U.S. Vice President Joe Biden is in Mexico and soon will be on his way to Honduras, meeting with Central American leaders to figure out an effective strategy for combating the surging, deadly drug trade.
Many Latin American leaders say the so-called ‘War on Drugs,’ which emphasizes aggressive law enforcement, has failed and only led to increased violence. Some want to explore de-criminalizing drugs.
The Obama Administration and others remain steadfastly opposed to legalization, and appear to be planning stepped-up hemispheric drug enforcement actions.
But what if the illicit drug trade is just a symptom of the real problem?
“What’s really needed is a new mindset, about changing the culture so that the people with wealth and power in these countries invest in improving the lives of their own citizens,” said Mauricio Vivero, executive director at the Seattle International Foundation.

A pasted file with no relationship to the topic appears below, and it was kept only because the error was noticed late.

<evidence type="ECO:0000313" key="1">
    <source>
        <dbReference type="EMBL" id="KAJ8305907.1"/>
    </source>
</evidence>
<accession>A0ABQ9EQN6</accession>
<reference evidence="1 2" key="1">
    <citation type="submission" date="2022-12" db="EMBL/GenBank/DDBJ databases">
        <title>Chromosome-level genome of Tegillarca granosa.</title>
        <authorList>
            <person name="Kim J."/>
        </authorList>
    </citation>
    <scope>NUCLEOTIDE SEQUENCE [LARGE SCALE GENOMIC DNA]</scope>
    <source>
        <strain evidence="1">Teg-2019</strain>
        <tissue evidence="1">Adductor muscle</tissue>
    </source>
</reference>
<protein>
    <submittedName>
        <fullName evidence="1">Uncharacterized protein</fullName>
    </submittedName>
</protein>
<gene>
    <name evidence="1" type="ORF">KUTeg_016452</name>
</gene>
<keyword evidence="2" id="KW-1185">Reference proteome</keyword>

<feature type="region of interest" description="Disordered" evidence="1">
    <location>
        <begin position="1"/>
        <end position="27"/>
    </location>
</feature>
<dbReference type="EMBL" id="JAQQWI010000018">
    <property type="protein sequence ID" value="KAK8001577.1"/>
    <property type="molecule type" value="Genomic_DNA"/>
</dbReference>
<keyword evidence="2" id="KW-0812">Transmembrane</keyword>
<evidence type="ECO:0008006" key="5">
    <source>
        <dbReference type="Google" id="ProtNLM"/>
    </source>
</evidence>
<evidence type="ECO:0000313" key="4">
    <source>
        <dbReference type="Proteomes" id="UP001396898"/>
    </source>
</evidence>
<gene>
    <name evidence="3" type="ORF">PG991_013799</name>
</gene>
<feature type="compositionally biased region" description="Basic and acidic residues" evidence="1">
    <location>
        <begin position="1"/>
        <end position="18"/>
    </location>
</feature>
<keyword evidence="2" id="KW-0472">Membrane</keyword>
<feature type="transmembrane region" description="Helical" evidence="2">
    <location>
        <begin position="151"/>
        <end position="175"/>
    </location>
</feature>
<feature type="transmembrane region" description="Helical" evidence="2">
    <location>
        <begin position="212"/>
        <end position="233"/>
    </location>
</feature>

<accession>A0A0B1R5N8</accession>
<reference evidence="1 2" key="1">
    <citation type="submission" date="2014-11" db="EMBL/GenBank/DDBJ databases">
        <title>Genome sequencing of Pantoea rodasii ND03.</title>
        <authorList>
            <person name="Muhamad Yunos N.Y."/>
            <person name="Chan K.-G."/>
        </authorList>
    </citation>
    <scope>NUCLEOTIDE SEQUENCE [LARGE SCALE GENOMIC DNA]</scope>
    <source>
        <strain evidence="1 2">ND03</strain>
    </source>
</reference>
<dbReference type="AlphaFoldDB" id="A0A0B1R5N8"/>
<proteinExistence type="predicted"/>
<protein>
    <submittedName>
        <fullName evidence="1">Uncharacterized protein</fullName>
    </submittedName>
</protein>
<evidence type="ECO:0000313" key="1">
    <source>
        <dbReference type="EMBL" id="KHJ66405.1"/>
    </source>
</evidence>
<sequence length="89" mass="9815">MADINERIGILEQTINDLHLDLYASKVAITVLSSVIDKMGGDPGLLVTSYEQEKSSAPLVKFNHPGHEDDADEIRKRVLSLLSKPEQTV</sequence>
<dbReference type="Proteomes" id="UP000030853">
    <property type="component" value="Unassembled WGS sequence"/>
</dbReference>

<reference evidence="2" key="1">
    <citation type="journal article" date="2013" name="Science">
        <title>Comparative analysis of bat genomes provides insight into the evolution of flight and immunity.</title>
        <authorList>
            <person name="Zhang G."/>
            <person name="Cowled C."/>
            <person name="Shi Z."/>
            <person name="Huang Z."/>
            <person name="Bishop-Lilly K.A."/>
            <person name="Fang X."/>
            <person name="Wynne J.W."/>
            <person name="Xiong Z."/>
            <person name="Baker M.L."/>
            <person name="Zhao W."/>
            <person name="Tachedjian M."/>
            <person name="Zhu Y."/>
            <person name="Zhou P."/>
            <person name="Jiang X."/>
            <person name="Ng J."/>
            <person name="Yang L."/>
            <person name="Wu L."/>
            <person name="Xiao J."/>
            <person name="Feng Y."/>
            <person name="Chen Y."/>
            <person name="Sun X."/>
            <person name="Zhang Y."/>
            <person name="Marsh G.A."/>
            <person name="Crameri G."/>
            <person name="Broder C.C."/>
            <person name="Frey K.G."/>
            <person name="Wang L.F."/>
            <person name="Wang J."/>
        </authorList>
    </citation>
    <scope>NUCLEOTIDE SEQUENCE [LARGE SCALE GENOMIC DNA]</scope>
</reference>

Vivero just got back from Honduras, which some have dubbed the current murder capital of the world, where he met with business leaders, politicians, philanthropists and development experts. He attended a meeting in San Pedro Sula called by the Honduran government and World Bank and featuring the Central American Leadership Initiative — an organization launched in 2007 by Bill Clapp, co-founder of the Seattle International Foundation, along with other business leaders in the region.
Biden is headed to Honduras Tuesday in part because the drug cartels are moving there, forced south due to the crackdown in Mexico.
The fight against drug cartels often resembles pushing on a balloon. Continue reading